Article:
Feb 1 2013

Inhabiting the “Early Phase”

“Real people, real possibilities, real world,” our slogan declares. Come to the Candler School of Theology and discover real commitment, real change, and a real story. Some may find all this talk of “real” cheesy. But make no mistake—the human capacity for self-deception is infinite. Very often do we mistake our own inauthentic existence for real being. The question of what is real, we insist here at Candler, must be held ever before us. Only a relentless commitment to rigorous self-examination and to critical engagement with those around us can keep such deceit in check. The same is true in our classrooms, in our pews, and in our offices.

Perhaps now more than ever is critical reflection on what is real so urgently needed. The world is changing rapidly. New technologies are presenting unprecedented ethical and existential dilemmas. The not-too-distant arrival of molecular nanotechnology, super-intelligence, cryonics, genetic engineering, and uploading[1] will soon put our understanding of what constitutes a real human being to the test. We are slowly but steadily merging with our technology; some are already predicting that by the time our children are in college they will know people who are hybrids of the organic and inorganic. In these uncertain times it will grow progressively more difficult to look to the past for guidance in the future. It will be tough (but not impossible) to see how Paul, Augustine, Luther, or Barth can help us chart a faithful and responsible course. But this is not to say we are doomed to drift rudderless into a dystopian future.[2] There is still time to prepare. Enter MTS600T: Transhumanism/Posthumanism, a course devoted to identifying and dissecting some of the challenges that await us.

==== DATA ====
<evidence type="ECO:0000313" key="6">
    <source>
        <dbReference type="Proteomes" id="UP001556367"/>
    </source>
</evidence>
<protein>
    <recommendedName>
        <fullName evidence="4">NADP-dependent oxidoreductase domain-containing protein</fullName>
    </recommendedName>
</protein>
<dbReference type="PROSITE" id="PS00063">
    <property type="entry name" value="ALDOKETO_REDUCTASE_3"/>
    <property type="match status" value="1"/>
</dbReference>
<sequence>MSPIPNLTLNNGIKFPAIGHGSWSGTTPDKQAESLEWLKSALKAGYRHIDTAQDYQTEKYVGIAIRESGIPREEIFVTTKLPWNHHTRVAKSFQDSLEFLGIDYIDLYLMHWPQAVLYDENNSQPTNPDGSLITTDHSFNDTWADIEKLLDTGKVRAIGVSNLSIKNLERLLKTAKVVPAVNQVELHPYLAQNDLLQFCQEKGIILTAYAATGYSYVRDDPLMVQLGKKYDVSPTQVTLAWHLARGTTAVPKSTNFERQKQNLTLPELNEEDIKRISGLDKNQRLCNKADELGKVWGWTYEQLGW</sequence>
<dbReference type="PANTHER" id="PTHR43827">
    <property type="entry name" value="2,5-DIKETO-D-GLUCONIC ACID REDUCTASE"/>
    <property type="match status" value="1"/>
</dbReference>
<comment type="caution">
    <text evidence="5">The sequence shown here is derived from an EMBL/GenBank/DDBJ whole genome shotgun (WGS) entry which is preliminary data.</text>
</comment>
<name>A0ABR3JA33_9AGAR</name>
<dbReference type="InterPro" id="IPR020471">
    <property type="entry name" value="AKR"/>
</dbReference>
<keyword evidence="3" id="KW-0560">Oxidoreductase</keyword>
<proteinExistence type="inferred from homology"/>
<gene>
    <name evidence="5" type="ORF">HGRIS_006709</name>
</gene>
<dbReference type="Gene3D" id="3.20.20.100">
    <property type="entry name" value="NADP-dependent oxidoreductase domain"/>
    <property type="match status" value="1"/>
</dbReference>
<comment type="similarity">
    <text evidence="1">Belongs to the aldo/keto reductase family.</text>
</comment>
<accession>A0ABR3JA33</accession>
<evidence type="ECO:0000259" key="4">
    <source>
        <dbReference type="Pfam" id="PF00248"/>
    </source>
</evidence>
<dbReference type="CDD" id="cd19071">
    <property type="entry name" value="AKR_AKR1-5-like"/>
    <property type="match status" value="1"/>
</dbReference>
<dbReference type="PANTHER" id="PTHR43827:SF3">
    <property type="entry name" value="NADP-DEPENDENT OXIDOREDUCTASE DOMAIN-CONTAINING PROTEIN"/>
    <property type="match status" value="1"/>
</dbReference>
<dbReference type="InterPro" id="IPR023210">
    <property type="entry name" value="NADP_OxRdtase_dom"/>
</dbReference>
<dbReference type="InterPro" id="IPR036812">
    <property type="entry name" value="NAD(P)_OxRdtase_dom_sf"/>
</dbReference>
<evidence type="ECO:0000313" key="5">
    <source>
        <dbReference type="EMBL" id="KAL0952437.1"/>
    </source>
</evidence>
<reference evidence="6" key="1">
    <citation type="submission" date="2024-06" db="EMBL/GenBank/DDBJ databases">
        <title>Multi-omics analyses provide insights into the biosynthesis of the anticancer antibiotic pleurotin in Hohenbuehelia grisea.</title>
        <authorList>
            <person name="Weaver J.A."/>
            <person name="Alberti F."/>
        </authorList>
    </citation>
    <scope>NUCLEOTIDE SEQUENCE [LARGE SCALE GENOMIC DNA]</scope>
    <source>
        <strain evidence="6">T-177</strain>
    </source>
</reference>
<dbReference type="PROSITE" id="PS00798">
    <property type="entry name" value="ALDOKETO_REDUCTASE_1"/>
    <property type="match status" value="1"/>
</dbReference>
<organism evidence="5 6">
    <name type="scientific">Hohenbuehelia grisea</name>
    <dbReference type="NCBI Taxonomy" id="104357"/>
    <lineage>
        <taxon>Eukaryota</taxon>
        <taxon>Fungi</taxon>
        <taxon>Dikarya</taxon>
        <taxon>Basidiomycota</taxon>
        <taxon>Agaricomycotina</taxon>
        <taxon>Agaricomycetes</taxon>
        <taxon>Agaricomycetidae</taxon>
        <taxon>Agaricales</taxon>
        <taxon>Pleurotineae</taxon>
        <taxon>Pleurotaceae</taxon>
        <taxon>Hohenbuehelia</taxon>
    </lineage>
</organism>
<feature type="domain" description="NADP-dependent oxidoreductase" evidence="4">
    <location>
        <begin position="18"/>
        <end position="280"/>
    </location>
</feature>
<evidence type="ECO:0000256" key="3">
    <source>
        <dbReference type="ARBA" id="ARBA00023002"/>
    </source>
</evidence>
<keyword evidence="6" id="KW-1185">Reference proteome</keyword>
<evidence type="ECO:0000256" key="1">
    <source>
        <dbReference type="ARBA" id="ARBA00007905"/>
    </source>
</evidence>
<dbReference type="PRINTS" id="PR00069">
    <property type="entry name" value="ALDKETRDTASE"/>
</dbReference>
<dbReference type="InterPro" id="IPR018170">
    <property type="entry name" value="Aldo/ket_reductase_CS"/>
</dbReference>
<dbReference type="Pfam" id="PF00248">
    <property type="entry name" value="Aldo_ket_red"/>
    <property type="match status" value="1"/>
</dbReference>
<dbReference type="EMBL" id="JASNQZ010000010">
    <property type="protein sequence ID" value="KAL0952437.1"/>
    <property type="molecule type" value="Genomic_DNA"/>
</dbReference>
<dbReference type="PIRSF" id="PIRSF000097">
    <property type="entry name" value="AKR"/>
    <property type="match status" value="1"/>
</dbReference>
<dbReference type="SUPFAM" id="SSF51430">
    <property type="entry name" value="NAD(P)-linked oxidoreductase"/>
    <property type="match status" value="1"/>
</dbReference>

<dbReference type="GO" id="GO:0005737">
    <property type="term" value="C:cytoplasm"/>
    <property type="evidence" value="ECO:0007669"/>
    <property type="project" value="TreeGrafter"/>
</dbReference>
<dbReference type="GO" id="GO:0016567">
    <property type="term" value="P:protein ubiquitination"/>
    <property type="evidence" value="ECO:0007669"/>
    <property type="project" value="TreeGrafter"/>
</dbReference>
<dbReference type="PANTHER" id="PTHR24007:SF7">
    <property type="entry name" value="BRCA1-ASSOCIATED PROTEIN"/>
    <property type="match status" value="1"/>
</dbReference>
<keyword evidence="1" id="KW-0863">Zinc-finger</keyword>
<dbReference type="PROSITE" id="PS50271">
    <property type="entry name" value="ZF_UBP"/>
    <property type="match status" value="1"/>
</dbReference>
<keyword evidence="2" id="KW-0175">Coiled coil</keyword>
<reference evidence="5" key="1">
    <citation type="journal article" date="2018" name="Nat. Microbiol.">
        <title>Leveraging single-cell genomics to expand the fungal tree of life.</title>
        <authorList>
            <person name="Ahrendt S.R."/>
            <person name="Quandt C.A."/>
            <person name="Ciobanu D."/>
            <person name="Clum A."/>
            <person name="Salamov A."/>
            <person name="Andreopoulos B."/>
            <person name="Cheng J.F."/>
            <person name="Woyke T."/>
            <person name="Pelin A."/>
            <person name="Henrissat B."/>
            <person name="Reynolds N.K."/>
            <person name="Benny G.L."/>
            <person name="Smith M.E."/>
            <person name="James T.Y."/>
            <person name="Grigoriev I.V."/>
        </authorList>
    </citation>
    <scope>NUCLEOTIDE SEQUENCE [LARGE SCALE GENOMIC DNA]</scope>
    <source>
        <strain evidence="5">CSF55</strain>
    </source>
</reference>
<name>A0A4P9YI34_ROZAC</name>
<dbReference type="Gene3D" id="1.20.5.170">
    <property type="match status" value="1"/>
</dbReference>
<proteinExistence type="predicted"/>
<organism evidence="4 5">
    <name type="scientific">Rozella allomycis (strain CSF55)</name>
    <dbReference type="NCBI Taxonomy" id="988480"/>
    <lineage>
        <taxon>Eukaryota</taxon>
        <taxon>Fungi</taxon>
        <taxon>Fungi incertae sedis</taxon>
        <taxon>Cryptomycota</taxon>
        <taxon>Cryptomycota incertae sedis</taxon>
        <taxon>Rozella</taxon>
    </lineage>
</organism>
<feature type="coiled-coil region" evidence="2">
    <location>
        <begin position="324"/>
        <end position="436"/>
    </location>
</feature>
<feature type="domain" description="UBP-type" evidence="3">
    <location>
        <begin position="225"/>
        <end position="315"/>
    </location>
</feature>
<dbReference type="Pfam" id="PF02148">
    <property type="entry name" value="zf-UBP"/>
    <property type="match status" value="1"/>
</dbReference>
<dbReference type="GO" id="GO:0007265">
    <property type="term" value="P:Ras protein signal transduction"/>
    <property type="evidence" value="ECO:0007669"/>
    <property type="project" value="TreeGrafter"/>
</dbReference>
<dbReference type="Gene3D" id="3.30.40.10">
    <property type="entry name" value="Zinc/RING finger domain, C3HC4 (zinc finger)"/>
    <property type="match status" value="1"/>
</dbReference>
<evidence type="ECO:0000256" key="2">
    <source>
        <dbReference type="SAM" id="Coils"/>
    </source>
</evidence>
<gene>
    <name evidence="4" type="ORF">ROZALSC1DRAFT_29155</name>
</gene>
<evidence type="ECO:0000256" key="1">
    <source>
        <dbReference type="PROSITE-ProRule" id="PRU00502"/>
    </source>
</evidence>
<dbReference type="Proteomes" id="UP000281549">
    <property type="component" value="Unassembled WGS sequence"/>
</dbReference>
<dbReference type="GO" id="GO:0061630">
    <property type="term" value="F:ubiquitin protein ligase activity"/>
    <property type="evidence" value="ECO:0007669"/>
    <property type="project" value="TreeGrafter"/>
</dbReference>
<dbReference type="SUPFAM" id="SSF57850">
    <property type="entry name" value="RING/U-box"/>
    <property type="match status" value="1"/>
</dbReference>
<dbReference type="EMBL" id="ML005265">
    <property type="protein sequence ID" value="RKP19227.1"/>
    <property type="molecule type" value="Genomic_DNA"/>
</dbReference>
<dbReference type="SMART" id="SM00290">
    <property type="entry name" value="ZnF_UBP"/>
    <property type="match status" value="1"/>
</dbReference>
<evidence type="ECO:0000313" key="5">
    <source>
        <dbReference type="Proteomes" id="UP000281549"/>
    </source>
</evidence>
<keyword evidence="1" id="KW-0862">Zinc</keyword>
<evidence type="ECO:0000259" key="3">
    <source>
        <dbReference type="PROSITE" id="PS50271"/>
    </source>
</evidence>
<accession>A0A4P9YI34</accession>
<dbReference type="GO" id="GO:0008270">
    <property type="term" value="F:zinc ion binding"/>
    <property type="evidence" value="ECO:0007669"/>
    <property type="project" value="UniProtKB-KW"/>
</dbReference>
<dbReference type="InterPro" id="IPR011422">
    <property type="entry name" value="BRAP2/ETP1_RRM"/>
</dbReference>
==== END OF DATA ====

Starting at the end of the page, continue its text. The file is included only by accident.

What is transhumanism/posthumanism? According to Humanity Plus, a leading transhumanist group, transhumanism is “a way of thinking about the future that is based on the premise that the human species in its current form does not represent the end of our development but rather a comparatively early phase.” Those of us inhabiting this “early phase,” they reason, are in dire need of improvement. The telos of all transhumanist thinking is to overcome or transcend fundamental human limitations, including susceptibility to disease, limited intelligence, physical weakness, and even death itself. Now, before you dismiss these people to the lunatic fringe, know that great progress is being made on each of these fronts.[3] What is being accomplished in laboratories today borders on the miraculous. Scientists, computer programmers, and theorists of great repute are among the transhumanist ranks. It is now only a matter of time before people of all faiths will have to come to grips with a technological existence unlike anything we have ever known.